SPD, ADHD and Autism Calming Strategies

By Kelly Dorfman, MS, LND The brain needs a balance between excitatory and calming chemicals to control the body’s activity level. This blog post details Sensory Processing Disorder, ADHD and autism calming strategies. A wide variety of chemical messengers, called neurotransmitters, modulate the brain’s tendencies toward arousal or calming. Adrenaline (or epinephrine) is an excitatory chemical that helps the body respond to danger by dilating the eyes, speeding up the heart and initiating other functions that prepare the body for fight or flight. If an acute response is not necessary, the body can convert adrenaline to dopamine, another excitatory molecule that improves focus and concentration. Both dopamine and epinephrine are important under the appropriate circumstances. However, if adrenaline is dominant in a preschooler during circle time, he will be unable to settle down. Similarly, if excessive dopamine is present, the result is obsessive, rather than focusing, behavior. At bedtime, when the body tries to cycle into sleep, the brain may…

How Sensory Integration and Nutrition Interact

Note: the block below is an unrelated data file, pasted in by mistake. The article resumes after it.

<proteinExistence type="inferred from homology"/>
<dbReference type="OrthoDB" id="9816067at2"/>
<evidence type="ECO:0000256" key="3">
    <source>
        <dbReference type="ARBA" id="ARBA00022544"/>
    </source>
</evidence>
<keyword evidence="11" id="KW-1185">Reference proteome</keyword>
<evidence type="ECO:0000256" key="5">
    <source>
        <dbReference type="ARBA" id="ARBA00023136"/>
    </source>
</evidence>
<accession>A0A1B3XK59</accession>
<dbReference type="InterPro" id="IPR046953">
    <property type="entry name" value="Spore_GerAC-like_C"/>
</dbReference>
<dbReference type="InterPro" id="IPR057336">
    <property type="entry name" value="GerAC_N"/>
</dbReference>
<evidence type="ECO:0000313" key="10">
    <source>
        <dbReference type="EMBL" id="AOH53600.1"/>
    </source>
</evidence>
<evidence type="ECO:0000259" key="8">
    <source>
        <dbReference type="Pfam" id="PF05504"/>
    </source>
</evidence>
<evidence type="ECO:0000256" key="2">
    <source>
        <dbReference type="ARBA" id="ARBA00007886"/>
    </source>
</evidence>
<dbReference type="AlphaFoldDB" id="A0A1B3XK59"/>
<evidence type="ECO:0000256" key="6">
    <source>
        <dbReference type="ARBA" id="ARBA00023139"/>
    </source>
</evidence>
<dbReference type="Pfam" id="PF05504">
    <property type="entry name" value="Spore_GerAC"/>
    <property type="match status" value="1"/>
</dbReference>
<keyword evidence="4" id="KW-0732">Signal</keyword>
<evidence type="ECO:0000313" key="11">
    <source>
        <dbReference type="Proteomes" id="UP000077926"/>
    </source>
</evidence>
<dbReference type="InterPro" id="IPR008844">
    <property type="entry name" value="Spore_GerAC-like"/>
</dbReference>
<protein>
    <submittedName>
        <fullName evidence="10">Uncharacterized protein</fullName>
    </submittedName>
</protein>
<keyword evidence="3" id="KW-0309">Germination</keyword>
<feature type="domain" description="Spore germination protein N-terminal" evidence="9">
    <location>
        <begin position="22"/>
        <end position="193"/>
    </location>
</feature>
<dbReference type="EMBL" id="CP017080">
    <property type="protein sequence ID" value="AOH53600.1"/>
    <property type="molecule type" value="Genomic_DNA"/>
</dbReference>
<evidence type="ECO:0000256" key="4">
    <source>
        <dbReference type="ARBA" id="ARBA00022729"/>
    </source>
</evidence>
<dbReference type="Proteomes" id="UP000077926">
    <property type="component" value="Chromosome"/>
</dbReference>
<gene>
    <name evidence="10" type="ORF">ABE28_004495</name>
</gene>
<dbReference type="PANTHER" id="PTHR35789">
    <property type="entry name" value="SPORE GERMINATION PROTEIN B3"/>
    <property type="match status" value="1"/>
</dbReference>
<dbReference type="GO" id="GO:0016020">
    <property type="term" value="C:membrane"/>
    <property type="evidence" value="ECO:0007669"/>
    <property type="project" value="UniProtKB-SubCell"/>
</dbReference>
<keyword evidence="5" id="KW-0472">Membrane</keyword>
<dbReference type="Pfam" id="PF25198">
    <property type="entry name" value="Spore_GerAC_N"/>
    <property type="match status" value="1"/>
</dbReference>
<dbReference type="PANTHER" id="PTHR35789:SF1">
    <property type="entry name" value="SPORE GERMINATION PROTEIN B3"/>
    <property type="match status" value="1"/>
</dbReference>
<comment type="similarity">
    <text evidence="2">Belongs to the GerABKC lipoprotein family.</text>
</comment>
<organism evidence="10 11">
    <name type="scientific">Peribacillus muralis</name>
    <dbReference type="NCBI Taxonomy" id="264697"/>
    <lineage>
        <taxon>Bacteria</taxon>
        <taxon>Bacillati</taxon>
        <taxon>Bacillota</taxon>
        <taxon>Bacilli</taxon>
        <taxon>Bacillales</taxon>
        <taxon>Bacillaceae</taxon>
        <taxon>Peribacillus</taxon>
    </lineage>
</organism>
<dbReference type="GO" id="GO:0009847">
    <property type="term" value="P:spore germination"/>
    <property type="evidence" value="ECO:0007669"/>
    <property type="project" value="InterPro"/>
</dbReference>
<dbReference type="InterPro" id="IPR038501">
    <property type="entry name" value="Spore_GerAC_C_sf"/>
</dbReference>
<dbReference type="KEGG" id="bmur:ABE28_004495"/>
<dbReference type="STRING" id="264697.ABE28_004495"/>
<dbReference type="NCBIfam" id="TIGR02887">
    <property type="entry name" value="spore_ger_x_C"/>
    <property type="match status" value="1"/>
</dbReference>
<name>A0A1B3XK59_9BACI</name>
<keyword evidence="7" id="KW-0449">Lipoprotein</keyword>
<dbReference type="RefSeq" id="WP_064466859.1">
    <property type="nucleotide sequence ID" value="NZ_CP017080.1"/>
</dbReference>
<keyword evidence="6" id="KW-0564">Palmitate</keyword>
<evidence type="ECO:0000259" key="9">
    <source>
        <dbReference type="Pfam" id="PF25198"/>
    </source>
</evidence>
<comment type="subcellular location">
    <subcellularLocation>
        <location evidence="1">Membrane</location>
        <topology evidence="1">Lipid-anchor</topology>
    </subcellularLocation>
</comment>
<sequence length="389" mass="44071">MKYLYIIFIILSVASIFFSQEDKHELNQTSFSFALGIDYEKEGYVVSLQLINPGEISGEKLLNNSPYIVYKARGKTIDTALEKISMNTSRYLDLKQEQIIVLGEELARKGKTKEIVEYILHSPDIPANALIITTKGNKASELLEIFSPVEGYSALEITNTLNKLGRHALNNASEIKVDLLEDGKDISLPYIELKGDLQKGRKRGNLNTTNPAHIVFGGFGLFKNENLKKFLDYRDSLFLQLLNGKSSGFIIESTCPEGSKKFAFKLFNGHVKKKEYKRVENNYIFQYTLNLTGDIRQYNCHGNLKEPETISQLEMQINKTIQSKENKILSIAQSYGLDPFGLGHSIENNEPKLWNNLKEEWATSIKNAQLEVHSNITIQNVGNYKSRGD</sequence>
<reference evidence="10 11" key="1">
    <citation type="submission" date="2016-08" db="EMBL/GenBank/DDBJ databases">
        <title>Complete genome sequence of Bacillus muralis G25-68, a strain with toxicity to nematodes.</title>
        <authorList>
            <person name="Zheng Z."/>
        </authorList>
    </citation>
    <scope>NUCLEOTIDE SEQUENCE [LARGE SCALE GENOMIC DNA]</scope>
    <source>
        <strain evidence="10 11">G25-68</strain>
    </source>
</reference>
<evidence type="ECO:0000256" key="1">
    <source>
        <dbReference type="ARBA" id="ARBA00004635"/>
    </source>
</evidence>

by Kelly Dorfman, MS, LND, co-founder, Developmental Delay Resources Sensory integration (SI) is a complex process that makes it possible for a person to take in, organize and interpret information from our bodies and the world.  (Is the soup hot or cold?  Did the bee sting hurt?  Where are my arms and legs?  Do I need to go to the bathroom?)  Using sensory information efficiently enables us to function smoothly in daily life. Most people naturally get a good “sensory diet,” which nourishes the nervous system and creates healthy circuits capable of relaying accurate information.  For children, ordinary touch and movement experiences, such as swinging, climbing, digging, and molding playdough, are “food” for the brain. Children with SI dysfunction, however, misread sensory input, often under- or over-reacting to it.  If a child’s sensory processing is disorganized, he may be hypo- or hypersensitive to temperature, pain, and the way his body works. If behavior becomes out of sync with life, therapy…